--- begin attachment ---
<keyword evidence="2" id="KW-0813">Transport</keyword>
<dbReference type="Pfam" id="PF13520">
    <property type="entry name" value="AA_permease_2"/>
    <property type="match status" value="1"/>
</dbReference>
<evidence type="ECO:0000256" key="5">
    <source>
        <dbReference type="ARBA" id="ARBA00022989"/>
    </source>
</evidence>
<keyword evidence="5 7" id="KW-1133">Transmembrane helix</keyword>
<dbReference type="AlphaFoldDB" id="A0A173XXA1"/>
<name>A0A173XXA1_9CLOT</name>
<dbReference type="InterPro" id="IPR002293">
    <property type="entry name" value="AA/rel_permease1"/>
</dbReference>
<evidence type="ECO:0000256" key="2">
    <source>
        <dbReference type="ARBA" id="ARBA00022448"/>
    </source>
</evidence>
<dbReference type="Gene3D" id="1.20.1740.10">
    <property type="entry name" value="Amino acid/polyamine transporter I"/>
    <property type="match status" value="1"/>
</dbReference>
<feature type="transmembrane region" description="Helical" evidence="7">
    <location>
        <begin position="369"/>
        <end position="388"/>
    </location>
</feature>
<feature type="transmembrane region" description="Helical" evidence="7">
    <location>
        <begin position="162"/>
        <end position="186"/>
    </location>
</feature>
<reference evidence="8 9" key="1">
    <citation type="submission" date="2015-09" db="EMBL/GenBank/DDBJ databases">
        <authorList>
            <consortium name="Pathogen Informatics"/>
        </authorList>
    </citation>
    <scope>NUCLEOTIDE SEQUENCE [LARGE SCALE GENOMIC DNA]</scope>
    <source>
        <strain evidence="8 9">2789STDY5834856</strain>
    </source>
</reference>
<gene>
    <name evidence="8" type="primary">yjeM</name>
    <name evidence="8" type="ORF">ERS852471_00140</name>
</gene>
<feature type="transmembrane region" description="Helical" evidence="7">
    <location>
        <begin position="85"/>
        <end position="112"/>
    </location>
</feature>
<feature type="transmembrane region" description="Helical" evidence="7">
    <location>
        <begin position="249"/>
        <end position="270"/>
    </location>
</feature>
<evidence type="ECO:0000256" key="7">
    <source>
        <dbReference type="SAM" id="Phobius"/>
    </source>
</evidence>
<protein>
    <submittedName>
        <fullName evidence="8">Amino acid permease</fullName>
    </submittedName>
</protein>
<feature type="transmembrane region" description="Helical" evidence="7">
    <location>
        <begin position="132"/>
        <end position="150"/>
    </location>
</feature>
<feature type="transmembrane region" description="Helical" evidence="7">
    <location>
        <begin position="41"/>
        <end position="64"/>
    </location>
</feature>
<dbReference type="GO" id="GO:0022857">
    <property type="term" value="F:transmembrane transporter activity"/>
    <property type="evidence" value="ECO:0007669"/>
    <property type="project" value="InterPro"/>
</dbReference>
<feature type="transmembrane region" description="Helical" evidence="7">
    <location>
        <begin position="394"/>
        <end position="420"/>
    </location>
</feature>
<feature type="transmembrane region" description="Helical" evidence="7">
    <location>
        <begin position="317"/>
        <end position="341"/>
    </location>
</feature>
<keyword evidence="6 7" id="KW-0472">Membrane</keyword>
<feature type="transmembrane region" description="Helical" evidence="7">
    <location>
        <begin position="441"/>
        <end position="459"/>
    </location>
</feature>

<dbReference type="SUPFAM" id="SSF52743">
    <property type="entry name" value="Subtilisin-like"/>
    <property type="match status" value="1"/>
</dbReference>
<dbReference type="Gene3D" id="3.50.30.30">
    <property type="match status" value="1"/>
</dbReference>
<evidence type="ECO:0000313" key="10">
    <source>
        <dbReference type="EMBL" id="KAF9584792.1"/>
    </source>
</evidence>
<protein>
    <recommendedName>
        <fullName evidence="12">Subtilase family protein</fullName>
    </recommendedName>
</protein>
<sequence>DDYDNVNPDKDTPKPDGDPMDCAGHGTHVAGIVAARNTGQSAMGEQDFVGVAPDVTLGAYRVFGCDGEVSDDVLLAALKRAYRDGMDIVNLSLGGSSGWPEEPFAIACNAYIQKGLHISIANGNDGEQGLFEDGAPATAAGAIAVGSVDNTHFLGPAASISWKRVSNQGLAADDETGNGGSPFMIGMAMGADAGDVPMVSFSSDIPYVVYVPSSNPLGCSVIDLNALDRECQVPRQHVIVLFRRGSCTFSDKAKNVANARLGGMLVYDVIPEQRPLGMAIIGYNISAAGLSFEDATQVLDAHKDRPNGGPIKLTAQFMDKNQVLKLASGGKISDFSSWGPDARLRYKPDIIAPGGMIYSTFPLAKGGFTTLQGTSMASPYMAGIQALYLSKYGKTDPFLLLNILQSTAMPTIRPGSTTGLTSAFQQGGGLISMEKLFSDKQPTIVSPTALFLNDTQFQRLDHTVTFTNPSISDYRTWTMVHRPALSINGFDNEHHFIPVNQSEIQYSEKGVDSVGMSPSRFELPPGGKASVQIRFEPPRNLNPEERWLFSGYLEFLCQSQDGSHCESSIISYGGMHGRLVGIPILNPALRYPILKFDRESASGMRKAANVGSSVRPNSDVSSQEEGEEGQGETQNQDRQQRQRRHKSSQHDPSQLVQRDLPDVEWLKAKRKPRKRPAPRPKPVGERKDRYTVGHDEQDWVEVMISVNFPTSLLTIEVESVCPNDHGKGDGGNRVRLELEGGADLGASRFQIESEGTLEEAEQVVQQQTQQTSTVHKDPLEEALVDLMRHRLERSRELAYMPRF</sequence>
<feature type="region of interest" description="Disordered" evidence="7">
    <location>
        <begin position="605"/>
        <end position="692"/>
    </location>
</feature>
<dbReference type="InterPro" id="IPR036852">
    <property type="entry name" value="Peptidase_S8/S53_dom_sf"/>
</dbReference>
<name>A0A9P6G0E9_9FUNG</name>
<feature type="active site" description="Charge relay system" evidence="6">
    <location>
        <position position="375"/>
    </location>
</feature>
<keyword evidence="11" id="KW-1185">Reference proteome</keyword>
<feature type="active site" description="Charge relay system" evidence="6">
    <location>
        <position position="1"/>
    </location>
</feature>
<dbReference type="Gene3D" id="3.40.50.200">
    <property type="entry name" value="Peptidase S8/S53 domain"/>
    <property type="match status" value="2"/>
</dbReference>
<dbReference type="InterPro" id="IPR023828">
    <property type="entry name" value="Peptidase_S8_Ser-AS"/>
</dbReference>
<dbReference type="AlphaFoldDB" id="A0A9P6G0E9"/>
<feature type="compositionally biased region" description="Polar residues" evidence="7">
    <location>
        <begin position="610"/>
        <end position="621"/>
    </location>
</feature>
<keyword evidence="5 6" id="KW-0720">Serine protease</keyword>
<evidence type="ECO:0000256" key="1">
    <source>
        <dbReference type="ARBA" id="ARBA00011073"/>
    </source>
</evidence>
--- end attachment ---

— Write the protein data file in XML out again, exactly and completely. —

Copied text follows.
<keyword evidence="2" id="KW-0813">Transport</keyword>
<dbReference type="Pfam" id="PF13520">
    <property type="entry name" value="AA_permease_2"/>
    <property type="match status" value="1"/>
</dbReference>
<evidence type="ECO:0000256" key="5">
    <source>
        <dbReference type="ARBA" id="ARBA00022989"/>
    </source>
</evidence>
<keyword evidence="5 7" id="KW-1133">Transmembrane helix</keyword>
<dbReference type="AlphaFoldDB" id="A0A173XXA1"/>
<name>A0A173XXA1_9CLOT</name>
<dbReference type="InterPro" id="IPR002293">
    <property type="entry name" value="AA/rel_permease1"/>
</dbReference>
<evidence type="ECO:0000256" key="2">
    <source>
        <dbReference type="ARBA" id="ARBA00022448"/>
    </source>
</evidence>
<dbReference type="Gene3D" id="1.20.1740.10">
    <property type="entry name" value="Amino acid/polyamine transporter I"/>
    <property type="match status" value="1"/>
</dbReference>
<feature type="transmembrane region" description="Helical" evidence="7">
    <location>
        <begin position="369"/>
        <end position="388"/>
    </location>
</feature>
<feature type="transmembrane region" description="Helical" evidence="7">
    <location>
        <begin position="162"/>
        <end position="186"/>
    </location>
</feature>
<reference evidence="8 9" key="1">
    <citation type="submission" date="2015-09" db="EMBL/GenBank/DDBJ databases">
        <authorList>
            <consortium name="Pathogen Informatics"/>
        </authorList>
    </citation>
    <scope>NUCLEOTIDE SEQUENCE [LARGE SCALE GENOMIC DNA]</scope>
    <source>
        <strain evidence="8 9">2789STDY5834856</strain>
    </source>
</reference>
<gene>
    <name evidence="8" type="primary">yjeM</name>
    <name evidence="8" type="ORF">ERS852471_00140</name>
</gene>
<feature type="transmembrane region" description="Helical" evidence="7">
    <location>
        <begin position="85"/>
        <end position="112"/>
    </location>
</feature>
<feature type="transmembrane region" description="Helical" evidence="7">
    <location>
        <begin position="249"/>
        <end position="270"/>
    </location>
</feature>
<evidence type="ECO:0000256" key="7">
    <source>
        <dbReference type="SAM" id="Phobius"/>
    </source>
</evidence>
<protein>
    <submittedName>
        <fullName evidence="8">Amino acid permease</fullName>
    </submittedName>
</protein>
<feature type="transmembrane region" description="Helical" evidence="7">
    <location>
        <begin position="132"/>
        <end position="150"/>
    </location>
</feature>
<feature type="transmembrane region" description="Helical" evidence="7">
    <location>
        <begin position="41"/>
        <end position="64"/>
    </location>
</feature>
<dbReference type="GO" id="GO:0022857">
    <property type="term" value="F:transmembrane transporter activity"/>
    <property type="evidence" value="ECO:0007669"/>
    <property type="project" value="InterPro"/>
</dbReference>
<feature type="transmembrane region" description="Helical" evidence="7">
    <location>
        <begin position="394"/>
        <end position="420"/>
    </location>
</feature>
<feature type="transmembrane region" description="Helical" evidence="7">
    <location>
        <begin position="317"/>
        <end position="341"/>
    </location>
</feature>
<keyword evidence="6 7" id="KW-0472">Membrane</keyword>
<feature type="transmembrane region" description="Helical" evidence="7">
    <location>
        <begin position="441"/>
        <end position="459"/>
    </location>
</feature>

<dbReference type="SUPFAM" id="SSF52743">
    <property type="entry name" value="Subtilisin-like"/>
    <property type="match status" value="1"/>
</dbReference>
<dbReference type="Gene3D" id="3.50.30.30">
    <property type="match status" value="1"/>
</dbReference>
<evidence type="ECO:0000313" key="10">
    <source>
        <dbReference type="EMBL" id="KAF9584792.1"/>
    </source>
</evidence>
<protein>
    <recommendedName>
        <fullName evidence="12">Subtilase family protein</fullName>
    </recommendedName>
</protein>
<sequence>DDYDNVNPDKDTPKPDGDPMDCAGHGTHVAGIVAARNTGQSAMGEQDFVGVAPDVTLGAYRVFGCDGEVSDDVLLAALKRAYRDGMDIVNLSLGGSSGWPEEPFAIACNAYIQKGLHISIANGNDGEQGLFEDGAPATAAGAIAVGSVDNTHFLGPAASISWKRVSNQGLAADDETGNGGSPFMIGMAMGADAGDVPMVSFSSDIPYVVYVPSSNPLGCSVIDLNALDRECQVPRQHVIVLFRRGSCTFSDKAKNVANARLGGMLVYDVIPEQRPLGMAIIGYNISAAGLSFEDATQVLDAHKDRPNGGPIKLTAQFMDKNQVLKLASGGKISDFSSWGPDARLRYKPDIIAPGGMIYSTFPLAKGGFTTLQGTSMASPYMAGIQALYLSKYGKTDPFLLLNILQSTAMPTIRPGSTTGLTSAFQQGGGLISMEKLFSDKQPTIVSPTALFLNDTQFQRLDHTVTFTNPSISDYRTWTMVHRPALSINGFDNEHHFIPVNQSEIQYSEKGVDSVGMSPSRFELPPGGKASVQIRFEPPRNLNPEERWLFSGYLEFLCQSQDGSHCESSIISYGGMHGRLVGIPILNPALRYPILKFDRESASGMRKAANVGSSVRPNSDVSSQEEGEEGQGETQNQDRQQRQRRHKSSQHDPSQLVQRDLPDVEWLKAKRKPRKRPAPRPKPVGERKDRYTVGHDEQDWVEVMISVNFPTSLLTIEVESVCPNDHGKGDGGNRVRLELEGGADLGASRFQIESEGTLEEAEQVVQQQTQQTSTVHKDPLEEALVDLMRHRLERSRELAYMPRF</sequence>
<feature type="region of interest" description="Disordered" evidence="7">
    <location>
        <begin position="605"/>
        <end position="692"/>
    </location>
</feature>
<dbReference type="InterPro" id="IPR036852">
    <property type="entry name" value="Peptidase_S8/S53_dom_sf"/>
</dbReference>
<name>A0A9P6G0E9_9FUNG</name>
<feature type="active site" description="Charge relay system" evidence="6">
    <location>
        <position position="375"/>
    </location>
</feature>
<keyword evidence="11" id="KW-1185">Reference proteome</keyword>
<feature type="active site" description="Charge relay system" evidence="6">
    <location>
        <position position="1"/>
    </location>
</feature>
<dbReference type="Gene3D" id="3.40.50.200">
    <property type="entry name" value="Peptidase S8/S53 domain"/>
    <property type="match status" value="2"/>
</dbReference>
<dbReference type="InterPro" id="IPR023828">
    <property type="entry name" value="Peptidase_S8_Ser-AS"/>
</dbReference>
<dbReference type="AlphaFoldDB" id="A0A9P6G0E9"/>
<feature type="compositionally biased region" description="Polar residues" evidence="7">
    <location>
        <begin position="610"/>
        <end position="621"/>
    </location>
</feature>
<keyword evidence="5 6" id="KW-0720">Serine protease</keyword>
<evidence type="ECO:0000256" key="1">
    <source>
        <dbReference type="ARBA" id="ARBA00011073"/>
    </source>
</evidence>